MULTIPLY

Write out the fractions with a multiply sign between them.

See if the product can be simplified by looking for common factors in the numerators and denominators. For example, if there is an even number in the denominators and another even number in the denominators, 2 is a common factor, and the even numerator and denominator can by divided by 2. Similarly, look for other common factors and divide by them until no more division is possible.

Finally, multiply all the numerators together on top and multiply all the denominators together on the bottom, and that is the resultant product as a fraction. Sometimes you will end up with 1 in the denominator, so the product is a whole number and the denominator is discarded.

DIVISION

You convert this into a multiplication by turning the divisor fraction upside down so that numerator and denominator change places. Now you can follow the rules of multiplication.

ADDITION (SUBTRACTION)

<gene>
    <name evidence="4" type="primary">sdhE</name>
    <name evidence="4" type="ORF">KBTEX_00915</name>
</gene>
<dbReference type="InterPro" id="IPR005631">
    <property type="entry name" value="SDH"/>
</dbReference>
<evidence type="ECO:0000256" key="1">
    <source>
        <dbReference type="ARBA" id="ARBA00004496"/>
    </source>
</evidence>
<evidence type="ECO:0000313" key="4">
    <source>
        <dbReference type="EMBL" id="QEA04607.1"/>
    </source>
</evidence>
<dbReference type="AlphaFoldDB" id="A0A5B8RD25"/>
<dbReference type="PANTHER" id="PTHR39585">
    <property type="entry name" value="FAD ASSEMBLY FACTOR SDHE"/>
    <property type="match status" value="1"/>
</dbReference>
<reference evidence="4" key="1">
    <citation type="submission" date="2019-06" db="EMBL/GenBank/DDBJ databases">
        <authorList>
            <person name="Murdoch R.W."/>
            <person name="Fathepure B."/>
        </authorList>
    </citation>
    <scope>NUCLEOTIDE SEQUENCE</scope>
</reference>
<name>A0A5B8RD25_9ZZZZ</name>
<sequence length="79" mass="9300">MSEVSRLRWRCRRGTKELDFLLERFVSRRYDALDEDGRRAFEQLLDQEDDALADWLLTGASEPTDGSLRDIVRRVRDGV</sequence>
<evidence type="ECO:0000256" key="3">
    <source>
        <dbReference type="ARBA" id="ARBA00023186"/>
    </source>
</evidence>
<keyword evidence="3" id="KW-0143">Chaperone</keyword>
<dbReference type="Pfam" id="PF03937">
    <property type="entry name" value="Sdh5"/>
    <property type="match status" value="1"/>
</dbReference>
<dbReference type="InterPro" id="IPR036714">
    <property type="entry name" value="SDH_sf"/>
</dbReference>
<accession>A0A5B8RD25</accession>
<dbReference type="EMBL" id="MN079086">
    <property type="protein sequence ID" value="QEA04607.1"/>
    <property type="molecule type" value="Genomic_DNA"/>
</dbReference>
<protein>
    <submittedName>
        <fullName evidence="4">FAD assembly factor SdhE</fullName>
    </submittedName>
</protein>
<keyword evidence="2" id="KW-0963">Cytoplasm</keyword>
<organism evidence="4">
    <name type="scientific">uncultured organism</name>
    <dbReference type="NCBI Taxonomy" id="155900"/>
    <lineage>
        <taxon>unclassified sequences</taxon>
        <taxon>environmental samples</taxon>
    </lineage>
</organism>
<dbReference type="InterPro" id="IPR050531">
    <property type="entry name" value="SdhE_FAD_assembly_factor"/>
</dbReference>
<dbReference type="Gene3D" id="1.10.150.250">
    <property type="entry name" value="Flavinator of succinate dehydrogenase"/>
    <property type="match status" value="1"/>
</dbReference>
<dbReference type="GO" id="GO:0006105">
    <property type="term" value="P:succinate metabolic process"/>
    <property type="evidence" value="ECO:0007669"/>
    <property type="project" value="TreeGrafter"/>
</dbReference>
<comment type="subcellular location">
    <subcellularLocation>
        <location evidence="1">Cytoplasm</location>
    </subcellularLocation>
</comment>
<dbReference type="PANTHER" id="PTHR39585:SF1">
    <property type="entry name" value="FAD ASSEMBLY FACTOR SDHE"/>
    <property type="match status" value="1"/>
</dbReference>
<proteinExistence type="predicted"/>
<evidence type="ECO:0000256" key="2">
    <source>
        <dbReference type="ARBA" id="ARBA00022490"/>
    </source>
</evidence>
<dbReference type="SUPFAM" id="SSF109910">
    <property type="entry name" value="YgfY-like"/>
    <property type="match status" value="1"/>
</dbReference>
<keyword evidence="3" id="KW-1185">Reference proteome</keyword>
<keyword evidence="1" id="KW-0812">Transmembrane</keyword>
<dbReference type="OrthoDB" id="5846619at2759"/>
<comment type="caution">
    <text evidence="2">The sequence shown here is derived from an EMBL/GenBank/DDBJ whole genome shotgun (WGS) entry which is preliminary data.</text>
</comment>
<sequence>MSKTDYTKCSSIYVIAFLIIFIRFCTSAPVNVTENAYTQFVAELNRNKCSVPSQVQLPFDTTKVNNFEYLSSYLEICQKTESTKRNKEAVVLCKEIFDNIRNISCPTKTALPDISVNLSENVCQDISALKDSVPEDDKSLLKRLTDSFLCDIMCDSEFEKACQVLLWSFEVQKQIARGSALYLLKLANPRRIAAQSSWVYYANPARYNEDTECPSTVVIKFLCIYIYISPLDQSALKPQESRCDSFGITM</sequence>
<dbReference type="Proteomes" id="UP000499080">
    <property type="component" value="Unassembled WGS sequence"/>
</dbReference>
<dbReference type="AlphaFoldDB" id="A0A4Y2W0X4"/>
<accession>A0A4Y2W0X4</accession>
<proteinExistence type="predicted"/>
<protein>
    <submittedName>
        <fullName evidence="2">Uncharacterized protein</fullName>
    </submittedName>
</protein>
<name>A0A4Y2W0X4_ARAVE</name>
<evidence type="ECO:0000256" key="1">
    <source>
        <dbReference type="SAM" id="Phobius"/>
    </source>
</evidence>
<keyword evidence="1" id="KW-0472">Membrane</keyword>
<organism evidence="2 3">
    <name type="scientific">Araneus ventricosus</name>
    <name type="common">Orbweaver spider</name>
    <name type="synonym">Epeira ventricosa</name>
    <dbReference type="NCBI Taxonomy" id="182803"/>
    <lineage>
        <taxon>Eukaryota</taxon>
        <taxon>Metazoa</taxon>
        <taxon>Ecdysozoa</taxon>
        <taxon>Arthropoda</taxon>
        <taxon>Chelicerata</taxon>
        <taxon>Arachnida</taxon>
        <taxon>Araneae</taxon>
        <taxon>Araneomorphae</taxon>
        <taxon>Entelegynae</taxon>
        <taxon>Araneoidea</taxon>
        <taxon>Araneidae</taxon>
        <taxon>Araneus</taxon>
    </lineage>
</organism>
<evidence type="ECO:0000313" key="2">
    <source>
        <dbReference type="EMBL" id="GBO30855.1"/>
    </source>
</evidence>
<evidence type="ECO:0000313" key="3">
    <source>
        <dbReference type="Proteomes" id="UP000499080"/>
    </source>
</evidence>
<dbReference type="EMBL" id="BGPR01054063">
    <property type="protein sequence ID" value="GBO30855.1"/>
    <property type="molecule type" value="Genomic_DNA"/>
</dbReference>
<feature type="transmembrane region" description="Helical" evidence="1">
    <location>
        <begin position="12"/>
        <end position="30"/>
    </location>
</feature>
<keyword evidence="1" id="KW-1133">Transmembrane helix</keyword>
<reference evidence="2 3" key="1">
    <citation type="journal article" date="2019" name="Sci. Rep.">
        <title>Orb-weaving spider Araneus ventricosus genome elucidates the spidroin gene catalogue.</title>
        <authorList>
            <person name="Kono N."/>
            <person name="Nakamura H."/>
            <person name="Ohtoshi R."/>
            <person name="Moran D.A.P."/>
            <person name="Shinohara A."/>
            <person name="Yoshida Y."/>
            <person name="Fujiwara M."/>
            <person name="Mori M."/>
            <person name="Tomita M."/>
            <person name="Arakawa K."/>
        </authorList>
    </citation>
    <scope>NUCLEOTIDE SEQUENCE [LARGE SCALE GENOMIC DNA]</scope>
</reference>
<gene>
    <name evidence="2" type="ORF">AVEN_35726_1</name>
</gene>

When adding or subtracting fractions the first thing to do is to find a number which all the denominators divide into. The lowest common denominator (LCD) is the preferred one because it makes the ensuing arithmetic easier. To find the LCD the easiest way is to break down each denominator into its prime number components. For example, 12 is 2×2×3 and 15 is 3×5. From this we see that 3 is a common factor for both 12 and 15. It’s easy to see that the LCD must contain 3 as a factor, so we build the LCD by writing down 3 and multiplying by all the other factors from both denominators: 3×2×2×5=60. So now we need to express each fraction as a multiple of a 60th. To do this we divide each denominator into 60 and multiply the result by the numerator. So, for example, 7/12 becomes 35/60, because 12 goes into 60 5 times, and 5×7=35. All the fractions in our sum are similarly expressed so we just carry out the add or subtract operations on the numerators. When we get the result we just place it over the LCD, and reduce it to its lowest form by looking for common factors in the numerator and denominator (for example, even numbers so that both can by divided by 2).